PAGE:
Me neither.

So why isn’t the passage engaging? Because the author doesn’t even try. He or she makes no attempt to engage a real live person who might be reading. It’s almost as if that person, the reader, doesn’t exist—as if the subject matter is so ponderously significant that it transcends any human interaction. That attitude, I’ve observed, is characteristic of academic prose, where the emphasis is typically on the ideas themselves rather than on communicating them effectively. You can either get it or not, the writer seems to be saying, and if you don’t, that’s your problem.

Now compare the above passage to the following, from Malcolm Gladwell’s best-selling book Outliers:

The “achievement gap” is a phenomenon that has been observed over and over again, and it typically provokes one of two responses. The first response is that disadvantaged kids simply don’t have the same ability to learn as children from more privileged backgrounds. They’re not as smart. The second, slightly more optimistic conclusion is that, in some ways, our schools are failing poor children: we simply aren’t doing a good enough job of teaching them the skills they need. But here’s where Alexander’s study gets interesting, because it turns out neither of those explanations rings true.

Now do you want to read more? Why? Because the writer has engaged you. And how did he do that? By varying sentence length to create a subtle sense of pace. By smoothing out the rough edges of the sentences through liberal use of contractions (generally considered a no-no in academic prose). By not only addressing readers directly but including us in the discussion (“our schools,” “we … aren’t”). By using simple, everyday words when such words carry the desired meaning, while not altogether avoiding longer words (like “phenomenon”) when needed. “Simple,” in this case, does not mean “simplistic.”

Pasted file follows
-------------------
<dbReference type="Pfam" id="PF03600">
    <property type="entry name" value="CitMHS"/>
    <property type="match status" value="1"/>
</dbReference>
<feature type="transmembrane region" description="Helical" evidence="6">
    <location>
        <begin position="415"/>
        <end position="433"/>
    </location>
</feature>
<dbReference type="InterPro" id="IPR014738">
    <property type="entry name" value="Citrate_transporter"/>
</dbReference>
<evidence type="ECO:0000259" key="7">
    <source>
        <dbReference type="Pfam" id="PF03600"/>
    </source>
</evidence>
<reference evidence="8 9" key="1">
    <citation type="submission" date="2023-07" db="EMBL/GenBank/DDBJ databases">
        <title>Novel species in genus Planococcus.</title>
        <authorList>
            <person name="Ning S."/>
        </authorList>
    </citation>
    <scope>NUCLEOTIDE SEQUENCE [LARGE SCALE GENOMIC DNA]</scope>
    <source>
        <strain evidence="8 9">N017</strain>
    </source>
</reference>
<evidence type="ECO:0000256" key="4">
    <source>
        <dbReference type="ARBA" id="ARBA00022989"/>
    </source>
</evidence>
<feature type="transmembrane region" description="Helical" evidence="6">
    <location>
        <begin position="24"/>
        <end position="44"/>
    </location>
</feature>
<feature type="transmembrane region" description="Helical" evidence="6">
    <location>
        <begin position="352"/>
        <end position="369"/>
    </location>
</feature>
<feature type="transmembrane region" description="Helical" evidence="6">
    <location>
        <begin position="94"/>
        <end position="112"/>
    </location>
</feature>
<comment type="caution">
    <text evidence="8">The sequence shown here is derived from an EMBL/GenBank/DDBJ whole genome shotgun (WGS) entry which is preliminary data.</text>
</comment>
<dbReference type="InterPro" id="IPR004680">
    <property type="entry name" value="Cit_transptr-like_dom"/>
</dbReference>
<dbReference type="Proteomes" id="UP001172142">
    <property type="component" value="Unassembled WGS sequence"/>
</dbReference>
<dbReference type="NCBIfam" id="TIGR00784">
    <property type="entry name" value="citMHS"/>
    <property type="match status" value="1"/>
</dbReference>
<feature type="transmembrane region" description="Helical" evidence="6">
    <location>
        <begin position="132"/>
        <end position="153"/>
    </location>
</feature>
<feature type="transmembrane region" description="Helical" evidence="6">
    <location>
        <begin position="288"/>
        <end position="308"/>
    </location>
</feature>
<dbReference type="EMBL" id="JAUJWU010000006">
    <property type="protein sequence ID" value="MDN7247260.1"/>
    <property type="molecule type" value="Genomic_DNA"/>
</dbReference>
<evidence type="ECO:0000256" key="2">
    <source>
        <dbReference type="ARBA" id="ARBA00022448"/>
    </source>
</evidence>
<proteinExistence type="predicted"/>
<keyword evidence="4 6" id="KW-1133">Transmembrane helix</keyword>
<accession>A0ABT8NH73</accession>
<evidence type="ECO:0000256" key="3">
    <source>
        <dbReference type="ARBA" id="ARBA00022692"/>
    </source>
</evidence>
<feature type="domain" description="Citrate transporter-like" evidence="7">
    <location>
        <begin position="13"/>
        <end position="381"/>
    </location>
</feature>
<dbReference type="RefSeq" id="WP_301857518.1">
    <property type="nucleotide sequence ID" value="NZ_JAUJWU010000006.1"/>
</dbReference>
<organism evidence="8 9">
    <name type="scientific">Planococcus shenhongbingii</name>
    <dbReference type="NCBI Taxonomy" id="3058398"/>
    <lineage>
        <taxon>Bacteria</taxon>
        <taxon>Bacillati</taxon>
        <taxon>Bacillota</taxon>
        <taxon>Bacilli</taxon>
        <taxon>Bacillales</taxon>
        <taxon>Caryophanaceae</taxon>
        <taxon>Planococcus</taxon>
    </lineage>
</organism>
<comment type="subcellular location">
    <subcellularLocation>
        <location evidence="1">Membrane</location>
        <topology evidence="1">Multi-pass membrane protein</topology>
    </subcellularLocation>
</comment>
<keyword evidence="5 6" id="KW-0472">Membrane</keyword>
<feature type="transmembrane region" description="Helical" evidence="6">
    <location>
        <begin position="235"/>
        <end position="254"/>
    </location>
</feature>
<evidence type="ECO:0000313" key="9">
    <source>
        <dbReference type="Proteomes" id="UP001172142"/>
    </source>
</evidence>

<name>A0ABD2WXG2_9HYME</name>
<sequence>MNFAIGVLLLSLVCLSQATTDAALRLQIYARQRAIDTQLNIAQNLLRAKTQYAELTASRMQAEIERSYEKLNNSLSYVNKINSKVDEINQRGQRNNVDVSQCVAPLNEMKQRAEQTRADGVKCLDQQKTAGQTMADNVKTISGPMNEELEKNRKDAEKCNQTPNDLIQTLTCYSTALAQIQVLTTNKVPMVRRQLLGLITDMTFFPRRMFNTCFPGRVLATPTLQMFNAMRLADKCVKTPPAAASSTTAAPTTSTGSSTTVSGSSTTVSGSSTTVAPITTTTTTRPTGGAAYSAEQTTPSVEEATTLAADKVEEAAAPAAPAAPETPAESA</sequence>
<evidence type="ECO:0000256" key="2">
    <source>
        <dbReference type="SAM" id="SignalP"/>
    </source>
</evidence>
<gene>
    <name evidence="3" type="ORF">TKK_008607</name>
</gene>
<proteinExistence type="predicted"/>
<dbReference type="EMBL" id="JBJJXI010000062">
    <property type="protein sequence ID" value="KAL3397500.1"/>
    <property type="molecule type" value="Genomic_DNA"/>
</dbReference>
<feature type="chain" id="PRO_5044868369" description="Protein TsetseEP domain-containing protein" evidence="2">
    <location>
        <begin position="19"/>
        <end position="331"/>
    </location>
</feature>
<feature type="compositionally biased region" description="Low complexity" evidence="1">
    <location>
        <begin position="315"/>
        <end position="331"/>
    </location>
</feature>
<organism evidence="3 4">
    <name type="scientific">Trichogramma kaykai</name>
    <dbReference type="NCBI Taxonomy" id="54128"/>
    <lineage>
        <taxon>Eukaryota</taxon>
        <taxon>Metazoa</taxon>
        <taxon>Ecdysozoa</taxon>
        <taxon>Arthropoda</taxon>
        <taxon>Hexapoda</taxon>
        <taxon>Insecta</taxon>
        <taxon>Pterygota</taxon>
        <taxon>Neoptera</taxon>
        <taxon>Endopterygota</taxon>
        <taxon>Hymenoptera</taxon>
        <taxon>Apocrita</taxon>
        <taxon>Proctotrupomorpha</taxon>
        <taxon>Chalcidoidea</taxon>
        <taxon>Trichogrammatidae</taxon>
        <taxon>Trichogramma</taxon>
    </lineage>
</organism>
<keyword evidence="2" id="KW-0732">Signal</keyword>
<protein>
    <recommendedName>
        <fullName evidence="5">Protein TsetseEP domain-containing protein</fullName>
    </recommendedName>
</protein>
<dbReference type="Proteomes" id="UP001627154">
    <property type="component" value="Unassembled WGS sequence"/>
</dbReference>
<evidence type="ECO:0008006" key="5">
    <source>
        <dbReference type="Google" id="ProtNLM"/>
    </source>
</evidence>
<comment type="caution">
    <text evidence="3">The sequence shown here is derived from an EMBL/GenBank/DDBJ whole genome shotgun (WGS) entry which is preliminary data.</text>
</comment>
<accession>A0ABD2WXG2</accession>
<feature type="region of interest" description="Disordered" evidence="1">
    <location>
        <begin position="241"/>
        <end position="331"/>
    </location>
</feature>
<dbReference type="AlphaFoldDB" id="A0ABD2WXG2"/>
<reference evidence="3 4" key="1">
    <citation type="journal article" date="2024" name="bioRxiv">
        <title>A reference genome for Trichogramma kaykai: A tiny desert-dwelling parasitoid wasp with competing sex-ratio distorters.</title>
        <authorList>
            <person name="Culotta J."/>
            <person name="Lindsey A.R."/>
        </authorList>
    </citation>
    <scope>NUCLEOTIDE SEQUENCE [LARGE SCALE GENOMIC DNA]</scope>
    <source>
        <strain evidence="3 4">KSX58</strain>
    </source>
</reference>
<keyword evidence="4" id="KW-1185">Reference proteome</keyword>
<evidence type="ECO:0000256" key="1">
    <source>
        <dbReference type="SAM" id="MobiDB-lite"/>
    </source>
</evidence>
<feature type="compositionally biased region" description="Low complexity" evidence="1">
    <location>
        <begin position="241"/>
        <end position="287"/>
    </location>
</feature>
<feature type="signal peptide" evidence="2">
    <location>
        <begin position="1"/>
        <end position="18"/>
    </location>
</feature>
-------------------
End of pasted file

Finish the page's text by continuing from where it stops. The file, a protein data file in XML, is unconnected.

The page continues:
Granted, Gladwell is one of the very best writers working today. But isn’t that exactly what we ought to be teaching our students—what the best writers do? I’ve never bought the argument that professional writers have some sort of license the rest of us don’t. That’s like saying Steve Nash can execute a crossover dribble because he’s Steve Nash, while the rest of us have to play like extras in a 1950’s training film. I say if you can cross-over dribble, go for it. And if you can’t, work on it until you can.

Even that analogy doesn’t really illustrate my point, though, because what Gladwell does isn’t fancier or more difficult. Granted, it’s not easy to write as gracefully as he does, although he certainly makes it look that way. But the sort of conversational style he employs is, if anything, more natural and intuitive than what we spend years teaching students in high school and college. Perhaps the main reason students struggle to write conversationally is they’ve been told since kindergarten that it’s not acceptable—even though it’s perfectly appropriate for the vast majority of the writing they’ll be doing throughout their lives.

I, for one, am here to tell them they can write conversationally, and they should. Because—speaking again as a human being, and as a reader—whether I’m perusing a scholarly tome or checking out the latest credit card offer in the mail, I’d much rather encounter a Gladwell wannabe than some pseudo-academic poser.” by